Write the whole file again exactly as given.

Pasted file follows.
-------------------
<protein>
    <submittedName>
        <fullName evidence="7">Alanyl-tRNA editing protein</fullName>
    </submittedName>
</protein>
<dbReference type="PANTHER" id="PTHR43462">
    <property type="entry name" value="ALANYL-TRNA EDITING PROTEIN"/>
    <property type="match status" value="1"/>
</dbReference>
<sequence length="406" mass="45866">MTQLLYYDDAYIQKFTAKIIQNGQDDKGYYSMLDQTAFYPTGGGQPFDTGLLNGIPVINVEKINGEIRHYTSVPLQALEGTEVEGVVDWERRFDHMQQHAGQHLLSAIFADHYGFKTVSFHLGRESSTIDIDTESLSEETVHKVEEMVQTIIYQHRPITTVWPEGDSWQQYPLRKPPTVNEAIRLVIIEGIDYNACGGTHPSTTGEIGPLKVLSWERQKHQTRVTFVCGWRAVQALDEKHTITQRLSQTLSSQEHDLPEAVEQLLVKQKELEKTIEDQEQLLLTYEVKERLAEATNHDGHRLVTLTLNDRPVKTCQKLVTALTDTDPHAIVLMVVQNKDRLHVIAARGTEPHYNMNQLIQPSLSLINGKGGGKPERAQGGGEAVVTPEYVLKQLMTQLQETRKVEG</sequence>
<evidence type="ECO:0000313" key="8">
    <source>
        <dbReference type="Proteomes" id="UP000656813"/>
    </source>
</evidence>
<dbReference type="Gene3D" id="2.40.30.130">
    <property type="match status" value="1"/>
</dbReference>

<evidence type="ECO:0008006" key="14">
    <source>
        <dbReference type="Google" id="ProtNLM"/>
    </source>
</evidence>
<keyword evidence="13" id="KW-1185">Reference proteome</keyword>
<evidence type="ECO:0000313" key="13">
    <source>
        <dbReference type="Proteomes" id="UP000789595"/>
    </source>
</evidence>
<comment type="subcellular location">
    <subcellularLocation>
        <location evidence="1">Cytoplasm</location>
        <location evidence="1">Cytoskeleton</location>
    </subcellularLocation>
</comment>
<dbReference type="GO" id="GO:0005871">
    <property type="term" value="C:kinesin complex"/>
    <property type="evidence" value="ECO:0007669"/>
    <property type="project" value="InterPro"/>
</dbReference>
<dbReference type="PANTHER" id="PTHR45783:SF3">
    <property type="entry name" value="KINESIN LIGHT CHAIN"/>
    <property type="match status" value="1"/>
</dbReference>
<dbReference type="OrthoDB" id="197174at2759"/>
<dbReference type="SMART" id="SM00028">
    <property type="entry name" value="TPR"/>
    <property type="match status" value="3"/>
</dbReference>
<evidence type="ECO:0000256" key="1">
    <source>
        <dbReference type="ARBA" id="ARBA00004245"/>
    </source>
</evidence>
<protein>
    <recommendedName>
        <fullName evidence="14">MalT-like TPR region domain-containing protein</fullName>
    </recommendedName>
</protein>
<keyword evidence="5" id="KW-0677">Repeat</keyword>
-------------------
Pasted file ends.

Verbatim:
<protein>
    <submittedName>
        <fullName evidence="7">Alanyl-tRNA editing protein</fullName>
    </submittedName>
</protein>
<dbReference type="PANTHER" id="PTHR43462">
    <property type="entry name" value="ALANYL-TRNA EDITING PROTEIN"/>
    <property type="match status" value="1"/>
</dbReference>
<sequence length="406" mass="45866">MTQLLYYDDAYIQKFTAKIIQNGQDDKGYYSMLDQTAFYPTGGGQPFDTGLLNGIPVINVEKINGEIRHYTSVPLQALEGTEVEGVVDWERRFDHMQQHAGQHLLSAIFADHYGFKTVSFHLGRESSTIDIDTESLSEETVHKVEEMVQTIIYQHRPITTVWPEGDSWQQYPLRKPPTVNEAIRLVIIEGIDYNACGGTHPSTTGEIGPLKVLSWERQKHQTRVTFVCGWRAVQALDEKHTITQRLSQTLSSQEHDLPEAVEQLLVKQKELEKTIEDQEQLLLTYEVKERLAEATNHDGHRLVTLTLNDRPVKTCQKLVTALTDTDPHAIVLMVVQNKDRLHVIAARGTEPHYNMNQLIQPSLSLINGKGGGKPERAQGGGEAVVTPEYVLKQLMTQLQETRKVEG</sequence>
<evidence type="ECO:0000313" key="8">
    <source>
        <dbReference type="Proteomes" id="UP000656813"/>
    </source>
</evidence>
<dbReference type="Gene3D" id="2.40.30.130">
    <property type="match status" value="1"/>
</dbReference>

<evidence type="ECO:0008006" key="14">
    <source>
        <dbReference type="Google" id="ProtNLM"/>
    </source>
</evidence>
<keyword evidence="13" id="KW-1185">Reference proteome</keyword>
<evidence type="ECO:0000313" key="13">
    <source>
        <dbReference type="Proteomes" id="UP000789595"/>
    </source>
</evidence>
<comment type="subcellular location">
    <subcellularLocation>
        <location evidence="1">Cytoplasm</location>
        <location evidence="1">Cytoskeleton</location>
    </subcellularLocation>
</comment>
<dbReference type="GO" id="GO:0005871">
    <property type="term" value="C:kinesin complex"/>
    <property type="evidence" value="ECO:0007669"/>
    <property type="project" value="InterPro"/>
</dbReference>
<dbReference type="PANTHER" id="PTHR45783:SF3">
    <property type="entry name" value="KINESIN LIGHT CHAIN"/>
    <property type="match status" value="1"/>
</dbReference>
<dbReference type="OrthoDB" id="197174at2759"/>
<dbReference type="SMART" id="SM00028">
    <property type="entry name" value="TPR"/>
    <property type="match status" value="3"/>
</dbReference>
<evidence type="ECO:0000256" key="1">
    <source>
        <dbReference type="ARBA" id="ARBA00004245"/>
    </source>
</evidence>
<protein>
    <recommendedName>
        <fullName evidence="14">MalT-like TPR region domain-containing protein</fullName>
    </recommendedName>
</protein>
<keyword evidence="5" id="KW-0677">Repeat</keyword>